“The writing took place over many years purely because of our individual schedules,” Wakeman said. “I was on tour most of 2007/8 and 2010/11 with Ozzy, so a lot was done by sending ideas back and forth. I am very lucky to spend a lot of time with bands such as Ozzy’s or Sabbath and many other artists I really enjoy, I just felt that I never actually got to see some of my older friends and this gave us the opportunity to get together and work as a band on something for ourselves. This band is the sum of its five parts and everyone’s input is essential.”

The Headspace line-up includes Wakeman, plus Damian Wilson on vocals, drummer Richard Brook, bassist Lee Pomeroy, and guitarist Pete Rinaldi. Wakeman said he and Rinaldi got together as often as possible to collaborate and sent the rest of the band what they worked on so they could add their parts.

“Damian wrote all the lyrics and the majority of the melodies, plus a few acoustic sections, too,” said Wakeman. “‘Soldier’ was a finished song he bought to the table, but it was too ‘folky’ with major chords, so I just got him to sing the melody and played some different chords to make it fit with the band.”

From there, the album continued to evolve. During the process, Wilson and Rinaldi came up with the idea for a concept album, which encourages the listener to ponder his or her relationship with humanity and the mental battles he or she endures.

Wakeman said the concept can be analyzed by showing the connection with The Kübler-Ross model, commonly known as The Five Stages of Grief, a hypothesis introduced by Elisabeth Kübler-Ross’ book, On Death and Dying.

“The Soldier in our story is reflecting on emotions from coming back from war and struggling to understand Man’s inhumanity to fellow Man,” said Wakeman. “He is also questioning religion in ‘In Hell’s Name,’ and in ‘The Big Day,’ he ends up on a plane on its final journey. ‘Heads were bowed – Hand’s clenched with fear,’ draws a beautiful image of people in the ‘brace’ position. Are they praying or just ‘bracing’ for the crash? At a time like that no one knows what’s going through your head. Is the search for a God futile and pointless, or is that where it begins?”

As is often the case with most prog-rock bands, many of the album tracks are lengthy, as one is 15 minutes long, and at least four others hover around 10 minutes. There are eight songs on the album.

“We don’t ever have any preconceived ideas about song length,” Wakeman said. “We had lots of time to reflect on sections and whole songs, and we recorded the whole album first to make sure it worked musically and lyrically. Then we re-recorded everything again.”

Wakeman said the experience was fulfilling and highlighted attributes of each of his band mates, noting that they are the “most talented musicians I know, and the people I would choose to spend time with, if I actually had any free time.”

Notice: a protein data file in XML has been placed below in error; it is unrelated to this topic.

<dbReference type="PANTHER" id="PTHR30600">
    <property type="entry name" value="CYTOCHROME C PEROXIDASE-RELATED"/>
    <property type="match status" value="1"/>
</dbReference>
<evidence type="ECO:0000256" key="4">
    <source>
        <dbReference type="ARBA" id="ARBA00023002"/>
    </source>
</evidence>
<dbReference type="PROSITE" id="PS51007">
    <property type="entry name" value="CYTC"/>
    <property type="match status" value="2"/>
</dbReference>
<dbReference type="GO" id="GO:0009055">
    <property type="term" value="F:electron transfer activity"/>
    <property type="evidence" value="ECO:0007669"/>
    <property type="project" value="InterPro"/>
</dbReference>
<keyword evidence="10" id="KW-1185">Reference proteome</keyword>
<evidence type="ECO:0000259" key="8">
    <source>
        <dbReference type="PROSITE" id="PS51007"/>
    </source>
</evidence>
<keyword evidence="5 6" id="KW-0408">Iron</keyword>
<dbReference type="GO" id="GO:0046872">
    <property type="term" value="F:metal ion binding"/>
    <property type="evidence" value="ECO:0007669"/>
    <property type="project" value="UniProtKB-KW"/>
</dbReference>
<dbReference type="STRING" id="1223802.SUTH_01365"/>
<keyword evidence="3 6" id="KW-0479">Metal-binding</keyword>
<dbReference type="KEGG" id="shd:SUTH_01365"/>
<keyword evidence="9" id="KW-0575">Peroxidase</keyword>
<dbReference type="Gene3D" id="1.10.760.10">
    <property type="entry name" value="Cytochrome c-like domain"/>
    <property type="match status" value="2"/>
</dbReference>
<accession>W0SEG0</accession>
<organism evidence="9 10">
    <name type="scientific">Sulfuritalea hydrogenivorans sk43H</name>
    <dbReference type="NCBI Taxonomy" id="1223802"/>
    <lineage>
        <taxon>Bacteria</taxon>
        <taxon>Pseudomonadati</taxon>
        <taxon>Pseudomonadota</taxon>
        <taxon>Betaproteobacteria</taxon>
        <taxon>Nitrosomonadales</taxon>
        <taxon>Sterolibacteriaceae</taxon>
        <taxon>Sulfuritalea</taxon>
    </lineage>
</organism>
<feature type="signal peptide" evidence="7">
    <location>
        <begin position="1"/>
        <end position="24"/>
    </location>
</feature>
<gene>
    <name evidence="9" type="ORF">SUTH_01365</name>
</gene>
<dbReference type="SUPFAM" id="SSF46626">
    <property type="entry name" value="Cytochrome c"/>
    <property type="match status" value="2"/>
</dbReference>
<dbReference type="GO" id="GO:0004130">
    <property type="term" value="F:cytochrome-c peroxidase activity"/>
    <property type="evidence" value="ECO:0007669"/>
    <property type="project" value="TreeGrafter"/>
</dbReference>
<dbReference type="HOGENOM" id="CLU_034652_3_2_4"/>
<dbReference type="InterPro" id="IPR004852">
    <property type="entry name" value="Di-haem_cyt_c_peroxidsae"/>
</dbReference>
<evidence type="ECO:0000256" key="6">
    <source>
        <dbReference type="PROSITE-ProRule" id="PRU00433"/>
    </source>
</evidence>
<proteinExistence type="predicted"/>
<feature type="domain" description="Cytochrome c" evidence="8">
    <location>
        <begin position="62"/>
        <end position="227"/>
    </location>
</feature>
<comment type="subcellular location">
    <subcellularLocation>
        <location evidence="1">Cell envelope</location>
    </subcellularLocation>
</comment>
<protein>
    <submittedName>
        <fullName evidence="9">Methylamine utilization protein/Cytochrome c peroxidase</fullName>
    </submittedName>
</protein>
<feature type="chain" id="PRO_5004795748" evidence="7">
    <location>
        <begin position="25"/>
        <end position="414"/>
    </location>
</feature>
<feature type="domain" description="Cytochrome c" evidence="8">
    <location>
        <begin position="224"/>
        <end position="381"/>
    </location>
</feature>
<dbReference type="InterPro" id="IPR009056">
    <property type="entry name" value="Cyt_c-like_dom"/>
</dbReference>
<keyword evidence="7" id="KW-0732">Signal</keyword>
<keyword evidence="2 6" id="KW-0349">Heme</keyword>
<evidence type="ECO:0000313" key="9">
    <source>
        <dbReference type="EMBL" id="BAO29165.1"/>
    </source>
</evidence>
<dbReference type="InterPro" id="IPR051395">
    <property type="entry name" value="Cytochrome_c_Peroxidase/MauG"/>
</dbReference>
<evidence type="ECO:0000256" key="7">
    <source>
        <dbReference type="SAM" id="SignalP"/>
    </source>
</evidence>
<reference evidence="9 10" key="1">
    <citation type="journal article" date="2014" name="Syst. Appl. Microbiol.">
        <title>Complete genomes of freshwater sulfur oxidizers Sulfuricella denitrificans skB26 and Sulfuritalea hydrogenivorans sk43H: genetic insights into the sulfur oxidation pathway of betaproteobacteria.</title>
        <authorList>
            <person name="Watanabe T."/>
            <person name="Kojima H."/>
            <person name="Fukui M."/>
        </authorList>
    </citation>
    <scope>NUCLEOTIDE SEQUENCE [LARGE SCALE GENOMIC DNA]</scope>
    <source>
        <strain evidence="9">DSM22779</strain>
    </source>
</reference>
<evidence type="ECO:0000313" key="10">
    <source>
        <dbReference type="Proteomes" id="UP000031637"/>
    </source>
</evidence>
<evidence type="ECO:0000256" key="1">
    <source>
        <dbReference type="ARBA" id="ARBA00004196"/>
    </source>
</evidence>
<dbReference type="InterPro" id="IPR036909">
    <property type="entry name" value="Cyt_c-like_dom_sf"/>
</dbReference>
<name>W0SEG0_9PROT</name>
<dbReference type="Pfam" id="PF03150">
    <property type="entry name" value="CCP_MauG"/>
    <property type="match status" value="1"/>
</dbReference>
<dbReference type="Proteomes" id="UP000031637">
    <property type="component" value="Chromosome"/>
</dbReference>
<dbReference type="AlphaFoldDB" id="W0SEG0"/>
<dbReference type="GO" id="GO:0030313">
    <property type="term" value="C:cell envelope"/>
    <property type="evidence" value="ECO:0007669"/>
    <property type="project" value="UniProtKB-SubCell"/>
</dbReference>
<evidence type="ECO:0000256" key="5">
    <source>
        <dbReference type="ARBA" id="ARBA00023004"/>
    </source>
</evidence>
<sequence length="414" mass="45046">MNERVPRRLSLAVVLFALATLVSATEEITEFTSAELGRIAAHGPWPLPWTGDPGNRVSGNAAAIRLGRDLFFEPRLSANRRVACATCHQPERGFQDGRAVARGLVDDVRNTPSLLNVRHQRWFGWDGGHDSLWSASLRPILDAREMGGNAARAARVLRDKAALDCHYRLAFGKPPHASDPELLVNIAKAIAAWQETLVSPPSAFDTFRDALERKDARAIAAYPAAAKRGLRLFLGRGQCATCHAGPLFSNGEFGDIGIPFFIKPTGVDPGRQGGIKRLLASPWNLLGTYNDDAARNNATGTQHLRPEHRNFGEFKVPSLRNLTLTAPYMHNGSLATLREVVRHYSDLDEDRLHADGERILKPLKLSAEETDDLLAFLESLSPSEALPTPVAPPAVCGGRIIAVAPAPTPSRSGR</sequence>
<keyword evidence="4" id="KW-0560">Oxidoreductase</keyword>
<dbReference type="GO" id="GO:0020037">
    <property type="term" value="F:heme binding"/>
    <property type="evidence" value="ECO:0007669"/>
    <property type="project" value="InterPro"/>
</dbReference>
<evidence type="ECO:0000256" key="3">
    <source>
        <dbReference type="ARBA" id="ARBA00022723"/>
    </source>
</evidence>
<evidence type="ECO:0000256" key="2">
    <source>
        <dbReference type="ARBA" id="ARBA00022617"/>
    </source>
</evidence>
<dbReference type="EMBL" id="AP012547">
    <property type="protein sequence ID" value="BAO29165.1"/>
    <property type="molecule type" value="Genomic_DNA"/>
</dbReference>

Aside from their musical talents, he said Rinaldi brings clarity to a lot of situations and helps him with the business dealings for the band. Also, they have their comical sides, as well.

“Because we all know each other so well, there’s a lot of humor involved when we’re all together,” said Wakeman. “Lee and Rich are great fun to be around and Damo is the most random character I know, which is why he’s so good as a front man.”

Wakeman went on to say that some of the situations Damo gets into on tour are quite interesting, to say the least. He anticipates the remainder of their current tour to be no different.

“He was once late for a recording session at my studio because he was arrested on a bus after being wrongly pointed out as a robber,” Wakeman said. “Another time, he was thrown out of a bar and arrested for someone else starting a bar fight [and was] released with no charge. He just seems to find himself in the most bizarre situations.”

Touring with Ozzy, he said, is just as entertaining, as well as enjoyable.

“Ozzy is a true, old school rock royalty in my book,” Wakeman said. “He has the utmost respect for people and is the most genuine, honest person I know. What you see is what you get and that’s pretty rare in anyone and almost extinct in the music business.”

Another well-known musician in Wakeman’s life is, of course, his father. Having a highly talented keyboardist/composer like Rick Wakeman as a dad has put a bit of pressure on him, yet, he has developed his own notoriety through the years.

“When I was young and we toured and recorded albums together, there were people who just said, ‘He’s only doing that because his dad’s Rick Wakeman,’” he said. “But once I got a bit older and worked with a lot of other artists, I think people realize that I have my own career.”
He also said he father was and continues to be a huge inspiration.

“He’s the person I call with questions about the business that I need advice on, because chances are he has come across it in his long career,” Wakeman said. “I appreciate YES a lot more now than when I was younger. I swapped my YES albums for a football when I was eight.”

For Wakeman, he’s just grateful to be a musician. He said he loves being able to jump from one project to another so he never gets bored.

“I recently finished a film score for a British indie film called “Nothing Man” and then went straight on tour with Ozzy and Friends for the summer,” he said. “Then it was lots of press for the Headspace shows and album, and a recording session with a singer/writer from Nashville.

I have friends who gave up touring to just be writers or producers, but I know that I would really miss touring if I were to stop doing it. You can never replace the feeling of playing in front of a crowd and seeing people really enjoying a show.”

To learn more about Headspace or find out how to purchase their music, visit